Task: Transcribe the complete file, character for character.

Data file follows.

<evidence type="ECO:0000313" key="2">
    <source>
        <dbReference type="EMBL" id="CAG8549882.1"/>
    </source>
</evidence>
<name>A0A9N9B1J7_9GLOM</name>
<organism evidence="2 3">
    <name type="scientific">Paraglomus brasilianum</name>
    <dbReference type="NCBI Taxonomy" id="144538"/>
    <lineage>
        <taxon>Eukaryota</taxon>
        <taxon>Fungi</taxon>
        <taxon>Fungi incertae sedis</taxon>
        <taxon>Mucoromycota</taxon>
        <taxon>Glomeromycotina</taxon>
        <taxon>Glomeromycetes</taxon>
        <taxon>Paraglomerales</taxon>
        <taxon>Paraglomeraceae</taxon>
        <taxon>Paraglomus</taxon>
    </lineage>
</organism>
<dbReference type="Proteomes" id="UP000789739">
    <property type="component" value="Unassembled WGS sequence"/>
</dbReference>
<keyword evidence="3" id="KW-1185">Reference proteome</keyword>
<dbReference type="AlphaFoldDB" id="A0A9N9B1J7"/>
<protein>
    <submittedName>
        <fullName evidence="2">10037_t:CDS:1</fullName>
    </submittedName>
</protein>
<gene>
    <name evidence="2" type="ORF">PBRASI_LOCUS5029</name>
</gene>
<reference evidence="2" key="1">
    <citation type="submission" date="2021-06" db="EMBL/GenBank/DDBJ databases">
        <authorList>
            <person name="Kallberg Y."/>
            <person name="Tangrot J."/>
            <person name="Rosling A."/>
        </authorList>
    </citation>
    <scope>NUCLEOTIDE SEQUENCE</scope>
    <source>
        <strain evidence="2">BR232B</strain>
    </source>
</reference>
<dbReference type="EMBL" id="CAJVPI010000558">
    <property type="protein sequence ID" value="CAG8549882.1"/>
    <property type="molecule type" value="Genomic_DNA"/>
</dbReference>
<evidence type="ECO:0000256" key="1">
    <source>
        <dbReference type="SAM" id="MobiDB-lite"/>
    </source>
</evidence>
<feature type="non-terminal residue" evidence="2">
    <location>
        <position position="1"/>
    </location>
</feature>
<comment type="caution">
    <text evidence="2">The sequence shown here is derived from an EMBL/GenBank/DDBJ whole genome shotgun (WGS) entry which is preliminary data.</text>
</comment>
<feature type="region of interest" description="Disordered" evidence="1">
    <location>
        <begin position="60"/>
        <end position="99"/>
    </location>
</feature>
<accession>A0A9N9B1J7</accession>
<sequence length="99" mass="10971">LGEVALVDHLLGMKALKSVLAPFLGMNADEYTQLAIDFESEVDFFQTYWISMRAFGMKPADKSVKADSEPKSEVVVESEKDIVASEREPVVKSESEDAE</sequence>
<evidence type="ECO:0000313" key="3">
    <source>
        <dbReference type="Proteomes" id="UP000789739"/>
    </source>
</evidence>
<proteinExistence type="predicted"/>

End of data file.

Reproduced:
<evidence type="ECO:0000313" key="2">
    <source>
        <dbReference type="EMBL" id="CAG8549882.1"/>
    </source>
</evidence>
<name>A0A9N9B1J7_9GLOM</name>
<organism evidence="2 3">
    <name type="scientific">Paraglomus brasilianum</name>
    <dbReference type="NCBI Taxonomy" id="144538"/>
    <lineage>
        <taxon>Eukaryota</taxon>
        <taxon>Fungi</taxon>
        <taxon>Fungi incertae sedis</taxon>
        <taxon>Mucoromycota</taxon>
        <taxon>Glomeromycotina</taxon>
        <taxon>Glomeromycetes</taxon>
        <taxon>Paraglomerales</taxon>
        <taxon>Paraglomeraceae</taxon>
        <taxon>Paraglomus</taxon>
    </lineage>
</organism>
<dbReference type="Proteomes" id="UP000789739">
    <property type="component" value="Unassembled WGS sequence"/>
</dbReference>
<keyword evidence="3" id="KW-1185">Reference proteome</keyword>
<dbReference type="AlphaFoldDB" id="A0A9N9B1J7"/>
<protein>
    <submittedName>
        <fullName evidence="2">10037_t:CDS:1</fullName>
    </submittedName>
</protein>
<gene>
    <name evidence="2" type="ORF">PBRASI_LOCUS5029</name>
</gene>
<reference evidence="2" key="1">
    <citation type="submission" date="2021-06" db="EMBL/GenBank/DDBJ databases">
        <authorList>
            <person name="Kallberg Y."/>
            <person name="Tangrot J."/>
            <person name="Rosling A."/>
        </authorList>
    </citation>
    <scope>NUCLEOTIDE SEQUENCE</scope>
    <source>
        <strain evidence="2">BR232B</strain>
    </source>
</reference>
<dbReference type="EMBL" id="CAJVPI010000558">
    <property type="protein sequence ID" value="CAG8549882.1"/>
    <property type="molecule type" value="Genomic_DNA"/>
</dbReference>
<evidence type="ECO:0000256" key="1">
    <source>
        <dbReference type="SAM" id="MobiDB-lite"/>
    </source>
</evidence>
<feature type="non-terminal residue" evidence="2">
    <location>
        <position position="1"/>
    </location>
</feature>
<comment type="caution">
    <text evidence="2">The sequence shown here is derived from an EMBL/GenBank/DDBJ whole genome shotgun (WGS) entry which is preliminary data.</text>
</comment>
<feature type="region of interest" description="Disordered" evidence="1">
    <location>
        <begin position="60"/>
        <end position="99"/>
    </location>
</feature>
<accession>A0A9N9B1J7</accession>
<sequence length="99" mass="10971">LGEVALVDHLLGMKALKSVLAPFLGMNADEYTQLAIDFESEVDFFQTYWISMRAFGMKPADKSVKADSEPKSEVVVESEKDIVASEREPVVKSESEDAE</sequence>
<evidence type="ECO:0000313" key="3">
    <source>
        <dbReference type="Proteomes" id="UP000789739"/>
    </source>
</evidence>
<proteinExistence type="predicted"/>